Always check the details on your visa as soon as you receive it, to ensure there are no problems before you travel.
Your visa includes four main pieces of information. They will dictate how often you can travel to Ireland and how long you can stay when permitted entry.
How often can I travel?
This depends on two things: the number of entries and the validity dates.
Number of entries
If, under number of entries, your visa states 01 then you can only travel on it once. Otherwise, if it says Multi you can travel as many times as you like, until you have exceeded your duration of stay.
Validity dates (From... Until)
Your visa is valid for travel on any day starting from the date listed From and ending on the date listed Until. These dates are the visa validity dates. Always beware of time zone changes if you are travelling on the visa expiry date.
How long can I stay?
This depends on two things: the type of visa and the duration of stay.
Type of visa
Non-EU/EEA/Swiss/UK nationals, including those with an Irish visa, can only stay for up to 90 days on each visit.
If you need a visa to enter Ireland, and you wish to live in Ireland, you must have a D-type visa (long-stay). If you need a visa to enter Ireland, and you only wish to visit, then you will have a C-type visa (short-stay)
Duration of stay
If, on your visa, there is a specific duration of stay (e.g. 14) then on each entry, you can only stay for this number of days. If the duration of stay is XX, then you can stay for up to 90 days. Irish border control may permit you less than 90.
D-type visa holders must register as a resident within 90 days of entering Ireland. Persons who register for residence receive an Irish Residence Permit (IRP). The IRP allows you to live in Ireland and travel in and out until it expires. If you do not register you must leave after the 90 days has passed from date of entry. For more information see: https://www.irishimmigration.ie/registering-your-immigration-permission/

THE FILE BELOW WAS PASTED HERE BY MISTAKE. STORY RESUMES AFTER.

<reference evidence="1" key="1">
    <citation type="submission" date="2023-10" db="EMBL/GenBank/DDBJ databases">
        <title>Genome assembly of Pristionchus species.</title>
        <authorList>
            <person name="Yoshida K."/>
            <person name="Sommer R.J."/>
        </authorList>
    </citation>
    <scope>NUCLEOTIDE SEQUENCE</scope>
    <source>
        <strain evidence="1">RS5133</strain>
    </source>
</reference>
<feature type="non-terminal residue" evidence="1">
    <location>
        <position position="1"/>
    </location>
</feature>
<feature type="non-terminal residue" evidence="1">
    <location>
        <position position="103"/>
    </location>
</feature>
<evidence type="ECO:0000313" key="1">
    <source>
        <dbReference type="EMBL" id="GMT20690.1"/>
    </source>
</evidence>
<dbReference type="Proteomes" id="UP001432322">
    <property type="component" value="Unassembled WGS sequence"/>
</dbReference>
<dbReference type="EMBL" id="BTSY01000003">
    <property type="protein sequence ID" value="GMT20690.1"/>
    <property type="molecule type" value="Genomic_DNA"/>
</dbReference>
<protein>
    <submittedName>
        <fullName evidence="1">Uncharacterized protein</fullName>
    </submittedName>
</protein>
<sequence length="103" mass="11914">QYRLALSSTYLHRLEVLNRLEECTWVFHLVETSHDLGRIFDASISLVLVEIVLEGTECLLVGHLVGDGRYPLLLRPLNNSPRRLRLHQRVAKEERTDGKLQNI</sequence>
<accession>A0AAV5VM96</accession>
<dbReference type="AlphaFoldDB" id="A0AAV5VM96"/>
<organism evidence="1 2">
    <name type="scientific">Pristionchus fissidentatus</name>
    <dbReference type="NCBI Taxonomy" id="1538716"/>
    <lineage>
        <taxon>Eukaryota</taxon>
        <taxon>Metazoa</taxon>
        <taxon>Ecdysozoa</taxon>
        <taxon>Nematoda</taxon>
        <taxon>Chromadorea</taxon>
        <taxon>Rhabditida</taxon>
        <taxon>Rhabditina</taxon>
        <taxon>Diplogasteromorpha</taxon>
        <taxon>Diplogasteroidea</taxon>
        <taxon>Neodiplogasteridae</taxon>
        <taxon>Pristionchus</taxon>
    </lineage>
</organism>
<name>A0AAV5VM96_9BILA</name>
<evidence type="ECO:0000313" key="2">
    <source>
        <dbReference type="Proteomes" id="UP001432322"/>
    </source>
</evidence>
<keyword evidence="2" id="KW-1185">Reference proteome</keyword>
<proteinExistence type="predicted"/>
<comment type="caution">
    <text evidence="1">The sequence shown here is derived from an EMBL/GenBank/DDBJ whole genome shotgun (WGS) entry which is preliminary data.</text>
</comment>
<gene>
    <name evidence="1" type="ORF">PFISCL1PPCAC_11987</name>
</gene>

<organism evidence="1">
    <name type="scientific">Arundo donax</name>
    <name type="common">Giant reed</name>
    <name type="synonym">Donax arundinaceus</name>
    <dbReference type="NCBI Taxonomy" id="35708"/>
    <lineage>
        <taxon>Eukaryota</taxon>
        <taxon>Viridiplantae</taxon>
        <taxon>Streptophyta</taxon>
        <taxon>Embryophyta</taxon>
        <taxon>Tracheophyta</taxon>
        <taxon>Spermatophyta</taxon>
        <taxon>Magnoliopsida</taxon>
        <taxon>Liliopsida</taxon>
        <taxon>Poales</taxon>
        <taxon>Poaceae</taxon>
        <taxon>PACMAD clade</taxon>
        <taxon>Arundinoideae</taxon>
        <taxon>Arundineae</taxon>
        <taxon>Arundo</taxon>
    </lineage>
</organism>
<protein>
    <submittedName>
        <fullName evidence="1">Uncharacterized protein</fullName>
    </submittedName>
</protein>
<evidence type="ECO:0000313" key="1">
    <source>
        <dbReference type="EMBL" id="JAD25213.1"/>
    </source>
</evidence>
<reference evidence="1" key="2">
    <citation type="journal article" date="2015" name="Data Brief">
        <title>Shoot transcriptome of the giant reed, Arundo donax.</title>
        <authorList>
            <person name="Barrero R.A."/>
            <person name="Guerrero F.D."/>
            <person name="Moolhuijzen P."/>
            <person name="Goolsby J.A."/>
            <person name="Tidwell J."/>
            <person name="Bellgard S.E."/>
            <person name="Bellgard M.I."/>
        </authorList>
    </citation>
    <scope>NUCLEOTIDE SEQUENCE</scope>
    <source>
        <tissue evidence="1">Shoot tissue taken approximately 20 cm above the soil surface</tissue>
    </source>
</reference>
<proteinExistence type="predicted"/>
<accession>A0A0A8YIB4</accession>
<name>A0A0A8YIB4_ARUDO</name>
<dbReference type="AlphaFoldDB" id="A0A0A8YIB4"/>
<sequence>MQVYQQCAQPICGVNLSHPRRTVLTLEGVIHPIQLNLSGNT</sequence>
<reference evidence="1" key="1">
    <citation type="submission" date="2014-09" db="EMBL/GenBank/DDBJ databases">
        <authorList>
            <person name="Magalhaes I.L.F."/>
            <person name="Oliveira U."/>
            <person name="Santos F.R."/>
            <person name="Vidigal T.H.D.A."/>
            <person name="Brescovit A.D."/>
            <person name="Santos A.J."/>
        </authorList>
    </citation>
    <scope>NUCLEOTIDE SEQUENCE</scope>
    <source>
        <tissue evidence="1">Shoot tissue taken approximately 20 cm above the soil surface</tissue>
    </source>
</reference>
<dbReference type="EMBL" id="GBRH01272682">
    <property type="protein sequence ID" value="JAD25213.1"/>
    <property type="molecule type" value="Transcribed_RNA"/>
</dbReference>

The longest a C-type visa holder can stay in Ireland is 90 days on each visit. This can be shorter depending on the entry stamp you receive from Irish border control. Always check your entry stamps, and leave by they day stamped into your passport. Failing to leave Ireland on time is a serious breach of immigration controls.
A C-type visa holder cannot remain in Ireland for more than 90 days in any 180 day period or more than 180 days in any 365 day period. These periods begin on the date of first entry.
You hold a C-class multi entry visitor visa, valid from 1 January 2023 until 31 December 2023.
You enter on 1 January and border control permits you to stay the full 90 days, requiring you to leave on 1 April. You leave on 1 April. On 1 May you want to return to Ireland.
In this case, as you have exhausted your 90 days, you must wait until the 180 days have passed, since date of first entry, before you can return. So, the earliest you can travel back to Ireland is on 30 June, where you will again get stay of up to 90 days.
You enter on 1 January and border control permits you to stay the full 90 days, requiring you to leave on 1 April. You leave on 28 February. On 1 May you want to return to Ireland.
While you could have stayed for 90 days, you in fact only stayed for 59. This means you have 31 days left out of the 90. This means that you can return on 1 May, but you must leave by 1 June.